On Good Friday, April 15, 2022, Governor Tony Evers vetoed Senate Bill (SB) 365 which I authored to improve the Rural Broadband Expansion Grant program so that it directs state funds to more rural communities that do not have service.
Once again, I am extremely disappointed that Governor Tony Evers vetoed a bill for rural Wisconsin. This is just another example of the Governor’s preference for urban cities over the rural people I serve.
My rural broadband bill would have ensured that state funding for rural broadband expansion pays for projects that reach people who are not connected and do not have broadband service. My bill was another step toward dialing-in state investments in rural broadband expansion to specifically target communities that do not have any service or federal investments in broadband.
Instead, the Governor decided that he would rather be able to send these funds to places like the city of Milwaukee and other cities that already have multiple telecommunications providers and options for consumers. He also wants to be able to send these funds to communities that may have a federal project starting soon, rather than sending it to a community that has no options in sight.
My bill was supported by rural people, communities and the telecommunications providers who serve us in rural Wisconsin, as well as several of the large telecommunications providers who are working throughout the state. More than 22 rural-focused organizations and groups worked with us to craft this legislation. Nearly every ag-group in Wisconsin supported it. Telecommunications providers, big and small, supported it. Economic development organizations supported it.
I am very disappointed that the Governor didn’t listen to the people who are trying to connect our communities and expand broadband into rural areas of Wisconsin. This issue is not going away and I will keep working until everyone who wants to be connected has the option.
Unfortunately, this is not the only rural-focused bill the Governor vetoed. He also vetoed my rural EMS bill that would have helped our small, local, rural EMS departments recruit and retain volunteers. He sided with big, professional, urban departments and ignored the pleas of rural communities that are struggling to provide EMS services.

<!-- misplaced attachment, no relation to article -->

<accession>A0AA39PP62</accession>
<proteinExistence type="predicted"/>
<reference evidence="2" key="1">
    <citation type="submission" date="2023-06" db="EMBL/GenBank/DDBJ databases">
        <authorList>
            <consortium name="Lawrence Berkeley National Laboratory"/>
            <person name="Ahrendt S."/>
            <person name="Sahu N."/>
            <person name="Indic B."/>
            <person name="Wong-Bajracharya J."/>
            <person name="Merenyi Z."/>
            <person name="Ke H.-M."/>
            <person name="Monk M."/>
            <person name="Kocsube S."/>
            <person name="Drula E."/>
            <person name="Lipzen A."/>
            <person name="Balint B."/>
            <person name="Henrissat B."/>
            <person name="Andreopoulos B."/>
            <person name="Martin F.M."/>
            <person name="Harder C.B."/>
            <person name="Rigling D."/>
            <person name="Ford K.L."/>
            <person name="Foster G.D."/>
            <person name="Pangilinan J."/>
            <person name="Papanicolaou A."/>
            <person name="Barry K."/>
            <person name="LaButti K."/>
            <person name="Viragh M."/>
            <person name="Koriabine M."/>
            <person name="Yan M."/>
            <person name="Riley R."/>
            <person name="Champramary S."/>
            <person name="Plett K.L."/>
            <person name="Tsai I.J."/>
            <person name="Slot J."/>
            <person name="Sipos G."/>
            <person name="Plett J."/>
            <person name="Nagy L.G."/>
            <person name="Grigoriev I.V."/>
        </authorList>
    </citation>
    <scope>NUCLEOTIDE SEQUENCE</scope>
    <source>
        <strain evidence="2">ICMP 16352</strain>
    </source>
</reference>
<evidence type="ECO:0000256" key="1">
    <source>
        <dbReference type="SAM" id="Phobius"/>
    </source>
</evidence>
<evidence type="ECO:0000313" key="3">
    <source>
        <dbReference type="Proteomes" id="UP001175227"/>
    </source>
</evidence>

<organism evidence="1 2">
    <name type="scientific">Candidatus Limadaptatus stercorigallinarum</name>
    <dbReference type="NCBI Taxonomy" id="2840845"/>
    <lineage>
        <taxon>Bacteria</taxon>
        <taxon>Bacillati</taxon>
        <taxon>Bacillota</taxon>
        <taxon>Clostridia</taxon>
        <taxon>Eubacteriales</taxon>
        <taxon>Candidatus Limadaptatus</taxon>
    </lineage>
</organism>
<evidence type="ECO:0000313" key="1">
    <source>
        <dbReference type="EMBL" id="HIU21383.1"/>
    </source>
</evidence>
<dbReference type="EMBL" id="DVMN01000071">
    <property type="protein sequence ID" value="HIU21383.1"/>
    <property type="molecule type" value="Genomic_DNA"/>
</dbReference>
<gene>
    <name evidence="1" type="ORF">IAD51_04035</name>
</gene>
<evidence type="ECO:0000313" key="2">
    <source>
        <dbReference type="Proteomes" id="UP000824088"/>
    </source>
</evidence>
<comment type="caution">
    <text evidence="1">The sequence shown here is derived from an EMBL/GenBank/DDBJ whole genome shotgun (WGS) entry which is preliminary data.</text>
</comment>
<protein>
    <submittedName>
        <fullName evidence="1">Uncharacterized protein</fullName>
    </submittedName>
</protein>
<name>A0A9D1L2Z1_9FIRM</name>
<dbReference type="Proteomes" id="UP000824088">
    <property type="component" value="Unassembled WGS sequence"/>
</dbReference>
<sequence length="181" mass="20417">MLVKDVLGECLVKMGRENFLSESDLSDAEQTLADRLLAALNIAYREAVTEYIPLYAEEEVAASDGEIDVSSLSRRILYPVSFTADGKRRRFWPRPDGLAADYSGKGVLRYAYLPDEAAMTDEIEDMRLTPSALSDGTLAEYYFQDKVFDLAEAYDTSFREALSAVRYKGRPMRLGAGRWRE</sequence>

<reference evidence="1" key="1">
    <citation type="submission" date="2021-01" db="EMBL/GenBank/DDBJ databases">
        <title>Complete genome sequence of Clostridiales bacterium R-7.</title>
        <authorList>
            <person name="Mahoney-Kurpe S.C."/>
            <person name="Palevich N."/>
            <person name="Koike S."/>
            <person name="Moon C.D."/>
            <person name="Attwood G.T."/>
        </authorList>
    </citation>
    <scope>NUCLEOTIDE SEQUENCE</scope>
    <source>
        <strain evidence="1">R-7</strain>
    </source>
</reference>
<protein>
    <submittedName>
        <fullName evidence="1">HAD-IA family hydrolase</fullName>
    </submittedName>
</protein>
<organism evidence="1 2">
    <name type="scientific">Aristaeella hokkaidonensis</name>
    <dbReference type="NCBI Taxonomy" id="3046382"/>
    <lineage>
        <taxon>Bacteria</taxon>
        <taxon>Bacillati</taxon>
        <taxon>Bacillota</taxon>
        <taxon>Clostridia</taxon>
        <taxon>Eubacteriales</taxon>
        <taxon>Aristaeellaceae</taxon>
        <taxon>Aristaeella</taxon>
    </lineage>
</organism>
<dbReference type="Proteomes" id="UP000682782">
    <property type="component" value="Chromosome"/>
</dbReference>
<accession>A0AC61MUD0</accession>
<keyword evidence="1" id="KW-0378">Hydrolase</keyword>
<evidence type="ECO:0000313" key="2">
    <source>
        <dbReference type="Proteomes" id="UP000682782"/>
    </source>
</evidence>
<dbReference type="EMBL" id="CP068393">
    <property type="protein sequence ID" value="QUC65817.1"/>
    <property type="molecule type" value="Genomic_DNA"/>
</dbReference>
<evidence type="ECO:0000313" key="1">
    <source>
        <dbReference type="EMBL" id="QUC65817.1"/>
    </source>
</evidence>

As you may remember, this bill would have made the National Registry of Emergency Medical Technicians (NREMT) exam optional for entry-level, Emergency Medical Responder (EMR) licensing in Wisconsin. EMS departments would have the option to require it – or not – for EMRs only.
The Governor said he vetoed my rural EMS bill because it would lower standards. He is wrong. Every EMR would still need to be fully trained and tested by our technical college system and the Wisconsin Department of Health Services (DHS). The only difference is that the local department could opt out of requiring the NREMT exam for EMRs only. EMTs would still be required to take it.
As many of you know, our communities are struggling to recruit and retain EMS volunteers. In fact, some of our departments have folded as a result of this challenge. This bill was requested by rural EMS volunteers who attended my summits in Darlington, Elroy, Plain and Lancaster. The Governor simply ignored their voices.
Again, I am frustrated that the Governor has vetoed rural Wisconsin again. I assure you that I am focused on the priorities of our communities and will continue to fight for you.
As always, please do not hesitate to connect with me to provide input, ideas or to seek assistance. Send an email to email@example.com.